Last summer, when Dan Saffer came to Austin IxDA to talk about his latest release, Microinteractions, I was reminded of an experience early in my career that inspired the rallying cry behind the company I now own.

I was around 25 and working as one of the first UXers at an interactive firm when my manager, a sharp and accomplished ad man, saw past my youthful naïvety and advised me on how I could grow my career.

"We'll hire some junior UX resources. You can get out of the details of the work and focus on the big picture."

Sounded like a step up, right? But at home that night, I felt let down. The proposed shift didn't sound like progress to me.

In retrospect, I see that my discomfort with relinquishing the details was rooted in the fact that we were already paying too little attention to them. Under the hood, the complexity of the products we were designing was increasing rapidly. Our development team desperately needed more detail and forethought. And, perhaps most obviously, my average workday was already quite full of people vying to be the one who thought of the next BIG idea; I believed that there was also value in focusing some attention to the small ones.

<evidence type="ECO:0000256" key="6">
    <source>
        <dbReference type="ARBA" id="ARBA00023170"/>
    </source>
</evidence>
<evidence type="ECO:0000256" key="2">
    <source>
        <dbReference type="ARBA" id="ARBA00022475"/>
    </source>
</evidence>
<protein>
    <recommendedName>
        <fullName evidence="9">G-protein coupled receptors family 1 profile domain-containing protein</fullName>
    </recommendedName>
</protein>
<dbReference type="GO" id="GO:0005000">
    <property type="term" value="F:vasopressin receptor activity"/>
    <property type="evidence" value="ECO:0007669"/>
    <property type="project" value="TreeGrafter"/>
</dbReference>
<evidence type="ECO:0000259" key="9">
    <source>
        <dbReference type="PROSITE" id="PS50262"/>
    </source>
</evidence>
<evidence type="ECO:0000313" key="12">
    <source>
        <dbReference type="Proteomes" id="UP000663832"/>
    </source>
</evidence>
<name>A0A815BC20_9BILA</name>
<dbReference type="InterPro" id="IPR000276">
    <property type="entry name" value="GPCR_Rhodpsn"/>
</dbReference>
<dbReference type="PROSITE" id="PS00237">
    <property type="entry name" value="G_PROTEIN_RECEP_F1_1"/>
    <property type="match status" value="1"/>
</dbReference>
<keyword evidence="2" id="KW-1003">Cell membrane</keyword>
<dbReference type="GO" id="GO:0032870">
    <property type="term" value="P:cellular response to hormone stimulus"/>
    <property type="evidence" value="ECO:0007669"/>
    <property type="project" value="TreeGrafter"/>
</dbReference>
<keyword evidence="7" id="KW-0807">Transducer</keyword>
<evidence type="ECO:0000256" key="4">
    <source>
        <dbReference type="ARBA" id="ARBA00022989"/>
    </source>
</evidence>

Many companies get the disease of thinking that a really great idea is 90 percent of the work. And if you just tell all these other people here’s this great idea then of course they can go off and make it happen. And the problem with that is that there’s just a tremendous amount of craftsmanship in between a great idea and a great product.
— Steve Jobs, via Luke Wroblewski (http://www.lukew.com/ff/entry.asp?1449)

Looking back on it, I uncovered something about my own values that day. And it wasn't long before I'd begun the gradual transition toward starting the firm now known as Slide UX, a consultancy that proudly specializes in the gap between a great concept and a ready-to-build piece of software. 

With Microinteractions, Saffer suggests that a string of moments so small that they "are typically not on any feature list" determine whether a product is tolerated or beloved.

And we agree. You may not think you have time to think through the details -- but can you afford not to?

NOTE: A printable PDF version of the Microinteractions Cheat Sheet can be found at microinteractions.com.